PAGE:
What every best Hot Tubs has:
- Adjustable jets.
- Low heat loss.
- An energy-efficient heater.
There are four basic types of hot tubs. The most popular is the above-ground prefabricated hot tub that's typically made from molded acrylic backed by fiberglass or ABS plastic -- these are often referred to as "plug and play." A cabinet of wood or a durable synthetic lookalike surrounds the tub. Some newer models are made entirely from rotationally molded plastic called rotomold, or "roto" for short. This material is tough, lightweight, inexpensive, and comes in a variety of colors. It's generally used only for smaller tubs that hold a maximum of six people. Still less common are above-ground tubs made of stainless steel, which is attractive and durable, but very expensive.
Prices for an above-ground tub can start at $2,000 for a basic rotomold spa and go up to $17,000-plus for a high-end acrylic hot tub with a genuine wood cabinet and lots of features. In addition, above-ground spas must be installed on a level, stable surface like a concrete pad, and some models require a 220-volt outlet. If you already have the necessary electrical outlets, plumbing, and a suitable site, installation costs can be fairly minimal, otherwise all but the handiest of DIYers will need to budget for the services of a qualified electrician, plumber, and mason or contractor.
Above-ground hot tubs are often labeled as portable, and technically they are. A small roto spa can be set up on the deck during the summer and stored in the basement in the winter. That said, at 225 pounds and up, these tubs are still fairly difficult to move. A more truly portable option is a soft-sided, inflatable hot tub. Generally made of vinyl, these tubs arrive deflated and can easily be installed on any level surface, indoors or out. Just inflate the tub with the accompanying motor and fill from a hose, then plug in the heater. Vinyl tubs are not only easy to take with you when you move but can also be transported to a party or on a camping trip. They're also by far the least expensive type of hot tub; several models are available online for less than $350.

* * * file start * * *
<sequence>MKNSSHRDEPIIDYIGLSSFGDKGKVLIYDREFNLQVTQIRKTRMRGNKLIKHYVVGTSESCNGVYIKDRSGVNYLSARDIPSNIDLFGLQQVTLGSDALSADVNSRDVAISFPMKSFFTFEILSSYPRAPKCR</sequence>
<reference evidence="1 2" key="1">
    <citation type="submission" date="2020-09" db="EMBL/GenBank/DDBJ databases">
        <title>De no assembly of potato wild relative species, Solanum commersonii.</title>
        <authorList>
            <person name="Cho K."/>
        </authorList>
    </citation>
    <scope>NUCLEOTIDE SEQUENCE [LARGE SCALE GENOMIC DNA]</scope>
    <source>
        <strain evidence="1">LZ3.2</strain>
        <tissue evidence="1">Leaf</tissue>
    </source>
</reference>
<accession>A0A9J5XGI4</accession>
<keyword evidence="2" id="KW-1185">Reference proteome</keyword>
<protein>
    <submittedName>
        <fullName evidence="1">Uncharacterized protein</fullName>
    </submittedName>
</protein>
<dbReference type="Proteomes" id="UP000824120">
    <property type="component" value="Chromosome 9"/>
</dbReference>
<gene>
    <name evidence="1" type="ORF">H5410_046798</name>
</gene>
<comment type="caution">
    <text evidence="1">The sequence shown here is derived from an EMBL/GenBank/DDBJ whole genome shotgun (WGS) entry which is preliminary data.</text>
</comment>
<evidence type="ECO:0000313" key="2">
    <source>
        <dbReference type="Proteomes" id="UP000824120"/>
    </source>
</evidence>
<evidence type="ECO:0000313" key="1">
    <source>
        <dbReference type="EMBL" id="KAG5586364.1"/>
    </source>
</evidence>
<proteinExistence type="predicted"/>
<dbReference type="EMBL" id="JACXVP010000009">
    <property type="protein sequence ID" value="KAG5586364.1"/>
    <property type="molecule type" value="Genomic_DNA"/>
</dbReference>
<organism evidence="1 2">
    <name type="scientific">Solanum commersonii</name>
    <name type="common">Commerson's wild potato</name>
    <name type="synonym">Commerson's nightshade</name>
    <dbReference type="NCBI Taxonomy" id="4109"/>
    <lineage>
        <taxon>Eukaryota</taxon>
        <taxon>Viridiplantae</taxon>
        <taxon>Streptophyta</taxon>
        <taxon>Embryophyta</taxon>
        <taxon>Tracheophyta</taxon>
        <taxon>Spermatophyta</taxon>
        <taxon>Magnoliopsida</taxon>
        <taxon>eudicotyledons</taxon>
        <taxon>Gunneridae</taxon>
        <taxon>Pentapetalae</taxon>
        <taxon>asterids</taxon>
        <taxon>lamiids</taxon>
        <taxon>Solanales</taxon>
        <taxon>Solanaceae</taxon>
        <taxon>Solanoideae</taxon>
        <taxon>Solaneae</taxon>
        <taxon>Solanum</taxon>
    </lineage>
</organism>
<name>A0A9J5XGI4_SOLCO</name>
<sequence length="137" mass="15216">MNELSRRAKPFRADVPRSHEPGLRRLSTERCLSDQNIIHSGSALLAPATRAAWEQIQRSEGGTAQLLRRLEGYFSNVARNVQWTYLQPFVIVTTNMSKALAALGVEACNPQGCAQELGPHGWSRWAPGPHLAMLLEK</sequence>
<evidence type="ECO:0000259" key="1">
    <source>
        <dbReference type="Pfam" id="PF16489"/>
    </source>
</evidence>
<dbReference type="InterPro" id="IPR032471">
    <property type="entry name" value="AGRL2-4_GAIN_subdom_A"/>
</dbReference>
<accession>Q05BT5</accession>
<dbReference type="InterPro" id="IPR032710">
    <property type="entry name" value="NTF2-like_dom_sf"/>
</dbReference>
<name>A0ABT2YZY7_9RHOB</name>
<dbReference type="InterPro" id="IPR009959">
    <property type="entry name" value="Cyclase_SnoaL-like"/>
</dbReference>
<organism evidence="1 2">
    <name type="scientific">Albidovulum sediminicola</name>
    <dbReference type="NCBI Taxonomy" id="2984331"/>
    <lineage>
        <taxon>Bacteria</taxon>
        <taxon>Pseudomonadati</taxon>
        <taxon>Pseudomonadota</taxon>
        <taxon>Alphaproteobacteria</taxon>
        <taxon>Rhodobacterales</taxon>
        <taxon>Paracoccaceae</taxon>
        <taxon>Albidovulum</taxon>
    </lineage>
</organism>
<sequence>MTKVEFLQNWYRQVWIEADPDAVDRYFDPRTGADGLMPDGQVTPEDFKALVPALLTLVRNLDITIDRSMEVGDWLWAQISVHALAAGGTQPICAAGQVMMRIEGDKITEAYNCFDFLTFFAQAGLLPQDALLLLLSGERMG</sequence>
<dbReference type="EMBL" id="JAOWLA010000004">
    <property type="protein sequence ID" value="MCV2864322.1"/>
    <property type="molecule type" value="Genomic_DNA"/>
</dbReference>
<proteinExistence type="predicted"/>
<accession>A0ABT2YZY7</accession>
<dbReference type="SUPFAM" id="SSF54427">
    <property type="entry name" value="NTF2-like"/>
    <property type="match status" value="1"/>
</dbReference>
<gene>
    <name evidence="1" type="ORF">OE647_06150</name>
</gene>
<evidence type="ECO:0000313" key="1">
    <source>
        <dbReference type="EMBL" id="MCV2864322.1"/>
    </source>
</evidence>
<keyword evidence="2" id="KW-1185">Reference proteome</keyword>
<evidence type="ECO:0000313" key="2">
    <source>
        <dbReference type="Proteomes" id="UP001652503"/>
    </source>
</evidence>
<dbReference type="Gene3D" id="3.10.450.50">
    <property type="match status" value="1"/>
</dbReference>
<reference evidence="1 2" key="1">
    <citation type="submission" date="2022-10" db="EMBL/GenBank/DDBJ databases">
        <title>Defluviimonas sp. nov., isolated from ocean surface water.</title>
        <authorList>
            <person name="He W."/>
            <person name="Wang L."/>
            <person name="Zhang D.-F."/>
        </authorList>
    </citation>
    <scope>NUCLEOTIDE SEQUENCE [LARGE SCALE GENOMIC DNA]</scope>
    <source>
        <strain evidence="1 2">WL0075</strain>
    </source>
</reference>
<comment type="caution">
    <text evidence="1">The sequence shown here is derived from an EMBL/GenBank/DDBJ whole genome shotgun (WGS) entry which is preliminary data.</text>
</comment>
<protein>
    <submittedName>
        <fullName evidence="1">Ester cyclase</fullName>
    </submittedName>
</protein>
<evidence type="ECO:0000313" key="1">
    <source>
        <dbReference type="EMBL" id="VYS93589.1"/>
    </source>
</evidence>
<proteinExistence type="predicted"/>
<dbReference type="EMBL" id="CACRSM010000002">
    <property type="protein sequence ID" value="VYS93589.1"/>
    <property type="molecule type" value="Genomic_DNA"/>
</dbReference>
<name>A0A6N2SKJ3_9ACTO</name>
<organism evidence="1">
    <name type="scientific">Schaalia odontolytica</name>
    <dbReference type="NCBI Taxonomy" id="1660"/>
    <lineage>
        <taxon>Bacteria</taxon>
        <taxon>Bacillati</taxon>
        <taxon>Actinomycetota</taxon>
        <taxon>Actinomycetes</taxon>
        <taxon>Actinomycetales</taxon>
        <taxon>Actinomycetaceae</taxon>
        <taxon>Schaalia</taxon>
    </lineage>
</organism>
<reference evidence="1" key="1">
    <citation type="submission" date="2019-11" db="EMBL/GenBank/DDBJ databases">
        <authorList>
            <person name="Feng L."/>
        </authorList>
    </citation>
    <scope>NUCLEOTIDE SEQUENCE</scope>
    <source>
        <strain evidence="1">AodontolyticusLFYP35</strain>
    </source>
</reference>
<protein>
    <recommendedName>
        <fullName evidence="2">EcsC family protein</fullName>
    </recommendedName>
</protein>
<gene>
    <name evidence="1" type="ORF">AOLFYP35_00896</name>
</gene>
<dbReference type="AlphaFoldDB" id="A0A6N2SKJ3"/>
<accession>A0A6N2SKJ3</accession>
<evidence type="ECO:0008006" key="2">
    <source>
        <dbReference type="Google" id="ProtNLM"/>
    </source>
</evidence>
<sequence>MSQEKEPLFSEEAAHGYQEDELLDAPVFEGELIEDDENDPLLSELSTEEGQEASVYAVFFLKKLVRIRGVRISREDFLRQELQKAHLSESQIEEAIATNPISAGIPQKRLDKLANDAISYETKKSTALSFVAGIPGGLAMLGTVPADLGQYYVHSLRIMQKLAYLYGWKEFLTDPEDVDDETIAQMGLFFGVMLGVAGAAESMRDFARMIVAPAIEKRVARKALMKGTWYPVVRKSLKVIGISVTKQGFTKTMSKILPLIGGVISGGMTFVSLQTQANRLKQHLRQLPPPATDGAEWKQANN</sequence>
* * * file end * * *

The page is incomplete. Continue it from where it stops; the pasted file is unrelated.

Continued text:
But there are some downsides with inflatable hot tubs. The vinyl material is easily damaged, and inflatable spas usually rely on blowers rather than the hot water jets found in more upscale choices. The aesthetics of an inflatable hot tub -- think oversized blow-up kiddie pool -- have drawn some catcalls from owners as well.
Wooden hot tubs are the third choice among above-ground spas. These models hearken back to the hot tub's origins as a wooden wine cask. Typically built using redwood, cedar or teak, these spas often have a simple round design with bench seating. Because they're shipped in pieces and assembled on site, they can be carried through doorways and up or down stairs to their final location; bulky acrylic tubs may not fit through narrow spaces.
The appeal of wooden tubs lies mainly in their durable construction and attractive appearance. Although they lack the contoured seating found in other spa types, they tend to be deeper, increasing the amount of legroom and the effects of buoyancy. Because they hold a greater volume of water, however, they're very heavy and must sit on a base of solid concrete or a specially engineered and reinforced deck. Unlike most other hot tubs, wooden tubs may be heated with gas or wood as well as electricity. They generally range in price from $4,000 to $9,500 for a complete system.
In-ground hot tubs are the most expensive because professional installation requires excavation as well as plumbing and electrical work. Total costs range between $15,000 and $20,000. They're typically made of gunite or poured concrete, and sometimes have a decorative tile overlay. They may not have as many jets or be as energy-efficient as above-ground tubs, but you can opt for a gas heater to save on long-term energy costs. Because in-ground spas are permanent, they can potentially raise the value of your home. The downside, of course, is you can't take it with you if you move.